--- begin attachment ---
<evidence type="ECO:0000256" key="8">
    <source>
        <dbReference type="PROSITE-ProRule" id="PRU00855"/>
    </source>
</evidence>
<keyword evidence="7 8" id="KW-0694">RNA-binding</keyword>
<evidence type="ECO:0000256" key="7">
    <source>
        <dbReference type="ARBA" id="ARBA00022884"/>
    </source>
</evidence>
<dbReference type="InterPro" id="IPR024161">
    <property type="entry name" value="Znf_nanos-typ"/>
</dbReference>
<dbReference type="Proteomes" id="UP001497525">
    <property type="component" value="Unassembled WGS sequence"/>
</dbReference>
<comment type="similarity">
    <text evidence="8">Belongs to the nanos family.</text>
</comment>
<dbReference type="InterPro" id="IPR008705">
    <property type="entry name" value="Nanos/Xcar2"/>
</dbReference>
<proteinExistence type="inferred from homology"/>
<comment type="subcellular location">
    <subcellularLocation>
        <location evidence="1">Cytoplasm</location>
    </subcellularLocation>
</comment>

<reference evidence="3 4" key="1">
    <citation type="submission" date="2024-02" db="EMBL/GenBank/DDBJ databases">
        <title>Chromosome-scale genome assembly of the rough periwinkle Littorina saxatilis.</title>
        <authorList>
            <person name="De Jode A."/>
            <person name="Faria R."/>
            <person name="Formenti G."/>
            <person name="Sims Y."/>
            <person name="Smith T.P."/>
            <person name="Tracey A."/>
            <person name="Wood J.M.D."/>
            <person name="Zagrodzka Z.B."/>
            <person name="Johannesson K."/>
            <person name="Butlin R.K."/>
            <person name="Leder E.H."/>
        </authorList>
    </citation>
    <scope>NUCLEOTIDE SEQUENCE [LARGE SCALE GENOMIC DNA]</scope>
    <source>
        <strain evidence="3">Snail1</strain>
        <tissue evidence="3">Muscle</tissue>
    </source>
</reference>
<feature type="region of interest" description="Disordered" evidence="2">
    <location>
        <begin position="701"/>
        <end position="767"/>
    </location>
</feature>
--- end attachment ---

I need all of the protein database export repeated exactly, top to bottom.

<evidence type="ECO:0000256" key="8">
    <source>
        <dbReference type="PROSITE-ProRule" id="PRU00855"/>
    </source>
</evidence>
<keyword evidence="7 8" id="KW-0694">RNA-binding</keyword>
<evidence type="ECO:0000256" key="7">
    <source>
        <dbReference type="ARBA" id="ARBA00022884"/>
    </source>
</evidence>
<dbReference type="InterPro" id="IPR024161">
    <property type="entry name" value="Znf_nanos-typ"/>
</dbReference>
<dbReference type="Proteomes" id="UP001497525">
    <property type="component" value="Unassembled WGS sequence"/>
</dbReference>
<comment type="similarity">
    <text evidence="8">Belongs to the nanos family.</text>
</comment>
<dbReference type="InterPro" id="IPR008705">
    <property type="entry name" value="Nanos/Xcar2"/>
</dbReference>
<proteinExistence type="inferred from homology"/>
<comment type="subcellular location">
    <subcellularLocation>
        <location evidence="1">Cytoplasm</location>
    </subcellularLocation>
</comment>

<reference evidence="3 4" key="1">
    <citation type="submission" date="2024-02" db="EMBL/GenBank/DDBJ databases">
        <title>Chromosome-scale genome assembly of the rough periwinkle Littorina saxatilis.</title>
        <authorList>
            <person name="De Jode A."/>
            <person name="Faria R."/>
            <person name="Formenti G."/>
            <person name="Sims Y."/>
            <person name="Smith T.P."/>
            <person name="Tracey A."/>
            <person name="Wood J.M.D."/>
            <person name="Zagrodzka Z.B."/>
            <person name="Johannesson K."/>
            <person name="Butlin R.K."/>
            <person name="Leder E.H."/>
        </authorList>
    </citation>
    <scope>NUCLEOTIDE SEQUENCE [LARGE SCALE GENOMIC DNA]</scope>
    <source>
        <strain evidence="3">Snail1</strain>
        <tissue evidence="3">Muscle</tissue>
    </source>
</reference>
<feature type="region of interest" description="Disordered" evidence="2">
    <location>
        <begin position="701"/>
        <end position="767"/>
    </location>
</feature>